When we analyze the results from doing the above exercise on the EUR/USD (DEM/USD before 2000), USD/JPY and GBP/USD daily timeframes (3 pip constant spreads)(you can reproduce my analysis using the R script above and the data linked before) you can see that the probability to generate a strategy that was profitable in the 2000-2015 period is very high, as a matter of fact the probabilities are 88.5% (EUR/USD), 90.5% (USD/JPY) and 80.16% (GBP/USD) much higher than the expected probabilities from a simple luck of the draw. In fact the large majority of systems were able to make money in the 2000-2015 period which would be extremely improbable if the information present in the 1988-2000 period was simply irrelevant. There was an obvious deterioration in system quality under such a long out of sample period as systems only performed equally or better 20.7% (EUR/USD), 0.92% (USD/JPY) and 1.66% (GBP/USD) of the time but the mere fact that they were able to make money overall over this period is already fascinating.
But what if losers were simply much worse than winners and it was all made up of small winners and huge losers in the 2000-2015 period? The analysis of the distribution of 2000-2015 results shows that this is actually not the case. The distributions show that losers are in general much smaller than winners on average with the distributions skewed heavily towards a larger profit/trade. This is completely unexpected if the 1988-2000 data was irrelevant because when no real inefficiencies are present in the data used for mining the future profit distributions are heavily skewed towards the losing side, as you would expect for a random walk process with a negative drift caused by trading costs. Repeating the above analysis for the EUR/USD 1H, 30M and 15M results yield extremely similar results so as a matter of fact this does not seem to be a timeframe dependent phenomena.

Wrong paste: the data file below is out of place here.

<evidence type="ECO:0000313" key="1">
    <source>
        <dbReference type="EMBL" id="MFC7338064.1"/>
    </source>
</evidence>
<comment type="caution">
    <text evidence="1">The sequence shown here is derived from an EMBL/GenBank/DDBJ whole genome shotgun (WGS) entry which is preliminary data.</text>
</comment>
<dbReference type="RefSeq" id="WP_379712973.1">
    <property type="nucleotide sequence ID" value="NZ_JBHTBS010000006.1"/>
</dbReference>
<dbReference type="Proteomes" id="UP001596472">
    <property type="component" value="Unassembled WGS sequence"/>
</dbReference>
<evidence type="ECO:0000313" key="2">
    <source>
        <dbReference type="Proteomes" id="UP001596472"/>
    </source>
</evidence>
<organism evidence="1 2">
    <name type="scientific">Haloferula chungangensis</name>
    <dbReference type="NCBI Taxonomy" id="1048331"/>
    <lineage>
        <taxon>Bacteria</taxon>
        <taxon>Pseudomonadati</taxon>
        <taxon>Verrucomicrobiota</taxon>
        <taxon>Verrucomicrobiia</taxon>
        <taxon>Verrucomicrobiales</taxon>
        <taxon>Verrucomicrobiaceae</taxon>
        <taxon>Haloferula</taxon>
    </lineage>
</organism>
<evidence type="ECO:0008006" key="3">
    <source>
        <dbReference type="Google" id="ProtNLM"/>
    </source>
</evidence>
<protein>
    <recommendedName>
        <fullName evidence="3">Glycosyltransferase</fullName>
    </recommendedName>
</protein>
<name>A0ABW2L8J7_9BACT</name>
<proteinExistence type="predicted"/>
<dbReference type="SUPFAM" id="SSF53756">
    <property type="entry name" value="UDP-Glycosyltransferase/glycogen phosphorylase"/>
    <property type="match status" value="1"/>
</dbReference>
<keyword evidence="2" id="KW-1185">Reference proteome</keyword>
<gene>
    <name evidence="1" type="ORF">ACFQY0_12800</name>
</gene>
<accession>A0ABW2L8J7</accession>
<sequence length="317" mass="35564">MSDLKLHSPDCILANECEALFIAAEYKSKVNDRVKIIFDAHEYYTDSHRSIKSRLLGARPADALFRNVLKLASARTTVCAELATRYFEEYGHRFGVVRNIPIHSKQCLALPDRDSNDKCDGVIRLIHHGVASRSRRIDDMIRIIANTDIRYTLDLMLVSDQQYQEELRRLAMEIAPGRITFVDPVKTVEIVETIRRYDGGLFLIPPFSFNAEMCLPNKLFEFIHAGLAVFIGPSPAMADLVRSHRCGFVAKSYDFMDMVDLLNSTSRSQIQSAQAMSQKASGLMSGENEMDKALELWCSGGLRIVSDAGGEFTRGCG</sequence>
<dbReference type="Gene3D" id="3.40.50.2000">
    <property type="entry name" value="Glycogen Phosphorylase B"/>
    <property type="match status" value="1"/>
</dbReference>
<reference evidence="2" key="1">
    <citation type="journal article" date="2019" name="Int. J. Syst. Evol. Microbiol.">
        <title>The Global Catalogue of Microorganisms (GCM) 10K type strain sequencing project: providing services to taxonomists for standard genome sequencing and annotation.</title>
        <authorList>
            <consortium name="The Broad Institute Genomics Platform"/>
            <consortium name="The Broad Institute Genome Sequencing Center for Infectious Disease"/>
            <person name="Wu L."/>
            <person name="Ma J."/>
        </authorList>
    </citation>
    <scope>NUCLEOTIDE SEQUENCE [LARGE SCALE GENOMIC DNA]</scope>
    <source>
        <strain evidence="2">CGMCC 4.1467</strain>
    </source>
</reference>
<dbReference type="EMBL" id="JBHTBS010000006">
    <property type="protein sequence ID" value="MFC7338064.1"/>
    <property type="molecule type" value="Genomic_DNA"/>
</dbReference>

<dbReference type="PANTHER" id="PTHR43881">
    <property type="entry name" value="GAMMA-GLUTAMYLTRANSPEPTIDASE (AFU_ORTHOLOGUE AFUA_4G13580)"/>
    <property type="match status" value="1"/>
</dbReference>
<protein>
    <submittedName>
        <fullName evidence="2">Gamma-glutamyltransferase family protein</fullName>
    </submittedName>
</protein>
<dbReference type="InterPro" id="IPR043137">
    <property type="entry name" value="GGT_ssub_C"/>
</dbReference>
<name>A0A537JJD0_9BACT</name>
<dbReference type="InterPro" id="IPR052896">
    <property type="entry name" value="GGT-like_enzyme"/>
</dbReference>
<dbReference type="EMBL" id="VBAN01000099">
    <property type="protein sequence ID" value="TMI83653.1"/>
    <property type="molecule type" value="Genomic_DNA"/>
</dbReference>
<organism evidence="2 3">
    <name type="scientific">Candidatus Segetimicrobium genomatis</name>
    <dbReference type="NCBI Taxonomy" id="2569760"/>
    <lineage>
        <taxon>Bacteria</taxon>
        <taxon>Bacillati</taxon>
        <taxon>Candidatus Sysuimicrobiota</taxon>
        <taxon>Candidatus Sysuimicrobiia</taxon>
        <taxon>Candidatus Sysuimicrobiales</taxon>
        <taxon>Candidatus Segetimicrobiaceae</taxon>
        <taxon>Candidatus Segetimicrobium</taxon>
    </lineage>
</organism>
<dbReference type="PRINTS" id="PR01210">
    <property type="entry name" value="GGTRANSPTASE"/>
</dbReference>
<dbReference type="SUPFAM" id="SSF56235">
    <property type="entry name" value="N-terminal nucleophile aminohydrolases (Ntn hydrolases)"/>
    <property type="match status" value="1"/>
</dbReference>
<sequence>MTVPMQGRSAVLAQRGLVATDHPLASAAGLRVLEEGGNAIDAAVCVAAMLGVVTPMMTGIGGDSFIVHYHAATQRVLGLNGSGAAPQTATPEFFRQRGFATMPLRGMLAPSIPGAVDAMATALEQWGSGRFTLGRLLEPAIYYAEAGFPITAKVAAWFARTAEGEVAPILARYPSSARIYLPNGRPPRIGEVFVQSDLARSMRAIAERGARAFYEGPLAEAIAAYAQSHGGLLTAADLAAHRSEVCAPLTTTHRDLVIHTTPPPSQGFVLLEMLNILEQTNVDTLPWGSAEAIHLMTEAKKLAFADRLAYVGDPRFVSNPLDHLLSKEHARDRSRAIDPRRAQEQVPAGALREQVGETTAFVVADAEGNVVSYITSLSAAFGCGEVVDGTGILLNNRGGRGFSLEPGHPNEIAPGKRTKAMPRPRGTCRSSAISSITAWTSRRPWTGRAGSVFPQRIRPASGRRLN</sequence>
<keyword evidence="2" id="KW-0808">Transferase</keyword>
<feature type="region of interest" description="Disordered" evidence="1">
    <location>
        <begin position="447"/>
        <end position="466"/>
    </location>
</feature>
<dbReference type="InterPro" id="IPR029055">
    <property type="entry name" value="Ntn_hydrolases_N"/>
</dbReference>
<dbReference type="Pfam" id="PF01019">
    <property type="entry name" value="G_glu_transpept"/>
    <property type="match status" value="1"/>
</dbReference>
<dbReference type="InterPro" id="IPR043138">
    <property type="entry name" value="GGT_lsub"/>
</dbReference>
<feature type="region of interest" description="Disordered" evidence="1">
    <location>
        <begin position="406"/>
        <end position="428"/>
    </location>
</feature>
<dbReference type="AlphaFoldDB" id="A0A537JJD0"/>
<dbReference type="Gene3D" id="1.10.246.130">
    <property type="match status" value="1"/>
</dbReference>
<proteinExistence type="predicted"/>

Despite what people like to say about old data not being useful and the market having changed, the reality is that old data, even data from 1986, holds important information that can lead to the creation of systems that survive newer and unknown market conditions. Why this is the case is certainly open to speculation but the truth is that old market data -despite the advent of the internet and computational power – transmits some general market characteristics that may still be useful today for the creation of profitable trading systems. If the 1988-2000 data was relevant to create profitable systems from 2000-2015 then it is reasonable to assume that it will also hold some relationship with the future 2015-2030 data. Using all available market information (1986-2015) for the creation of trading systems ensures that we reduce curve-fitting and only capture the most general of market inefficiencies.
In the end systems created using vast amounts of data (almost 30 years) may hold the greatest chances of achieving profitable results going forward as they contain the least amount of curve-fitting and the most information to tackle new market conditions. If you would like to learn more about system generation and how you too can create trading systems with low data-mining bias using GPU technology please consider joining Asirikuy.com, a website filled with educational videos, trading systems, development and a sound, honest and transparent approach towards automated trading.